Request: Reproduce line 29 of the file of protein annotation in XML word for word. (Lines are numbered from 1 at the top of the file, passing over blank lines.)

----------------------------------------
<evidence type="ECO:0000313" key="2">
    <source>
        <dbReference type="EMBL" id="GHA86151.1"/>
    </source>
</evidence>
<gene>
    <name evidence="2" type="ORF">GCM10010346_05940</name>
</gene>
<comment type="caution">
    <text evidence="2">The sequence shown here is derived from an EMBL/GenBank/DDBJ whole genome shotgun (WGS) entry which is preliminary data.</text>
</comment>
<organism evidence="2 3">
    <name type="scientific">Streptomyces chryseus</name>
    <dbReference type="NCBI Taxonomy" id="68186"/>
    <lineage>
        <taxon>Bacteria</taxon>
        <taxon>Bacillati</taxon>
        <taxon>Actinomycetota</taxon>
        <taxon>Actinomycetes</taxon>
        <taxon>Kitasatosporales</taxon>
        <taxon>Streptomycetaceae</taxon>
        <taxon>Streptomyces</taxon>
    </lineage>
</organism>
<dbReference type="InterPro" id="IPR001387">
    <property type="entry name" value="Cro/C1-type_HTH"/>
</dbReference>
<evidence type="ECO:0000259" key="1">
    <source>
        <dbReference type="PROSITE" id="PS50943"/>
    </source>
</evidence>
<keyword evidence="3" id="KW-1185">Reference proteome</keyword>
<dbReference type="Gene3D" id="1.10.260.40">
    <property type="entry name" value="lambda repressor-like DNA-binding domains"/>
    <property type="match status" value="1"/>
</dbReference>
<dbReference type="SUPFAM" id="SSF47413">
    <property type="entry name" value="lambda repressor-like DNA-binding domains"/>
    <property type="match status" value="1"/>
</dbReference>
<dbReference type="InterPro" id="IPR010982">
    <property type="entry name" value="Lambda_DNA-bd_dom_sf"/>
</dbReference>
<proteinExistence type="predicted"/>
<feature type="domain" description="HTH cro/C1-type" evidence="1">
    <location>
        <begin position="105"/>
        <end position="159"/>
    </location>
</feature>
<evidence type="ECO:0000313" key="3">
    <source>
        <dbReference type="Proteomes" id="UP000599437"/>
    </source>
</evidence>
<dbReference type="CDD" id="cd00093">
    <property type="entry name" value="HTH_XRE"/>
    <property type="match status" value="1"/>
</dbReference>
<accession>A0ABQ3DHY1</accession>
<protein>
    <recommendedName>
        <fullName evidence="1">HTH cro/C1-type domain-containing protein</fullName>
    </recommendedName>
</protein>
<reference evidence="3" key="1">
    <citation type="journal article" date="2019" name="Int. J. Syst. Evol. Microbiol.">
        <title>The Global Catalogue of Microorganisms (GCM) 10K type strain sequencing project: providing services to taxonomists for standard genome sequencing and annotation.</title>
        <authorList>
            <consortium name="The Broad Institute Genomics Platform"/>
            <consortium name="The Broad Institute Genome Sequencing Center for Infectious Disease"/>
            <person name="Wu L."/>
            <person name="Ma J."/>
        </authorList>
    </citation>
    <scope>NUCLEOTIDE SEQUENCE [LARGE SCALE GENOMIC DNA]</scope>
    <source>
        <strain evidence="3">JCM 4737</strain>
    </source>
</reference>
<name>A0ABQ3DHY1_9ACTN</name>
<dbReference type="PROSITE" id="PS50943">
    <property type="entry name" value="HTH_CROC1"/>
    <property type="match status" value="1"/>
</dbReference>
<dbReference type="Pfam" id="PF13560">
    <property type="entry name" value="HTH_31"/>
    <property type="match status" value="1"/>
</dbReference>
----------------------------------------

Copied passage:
    <source>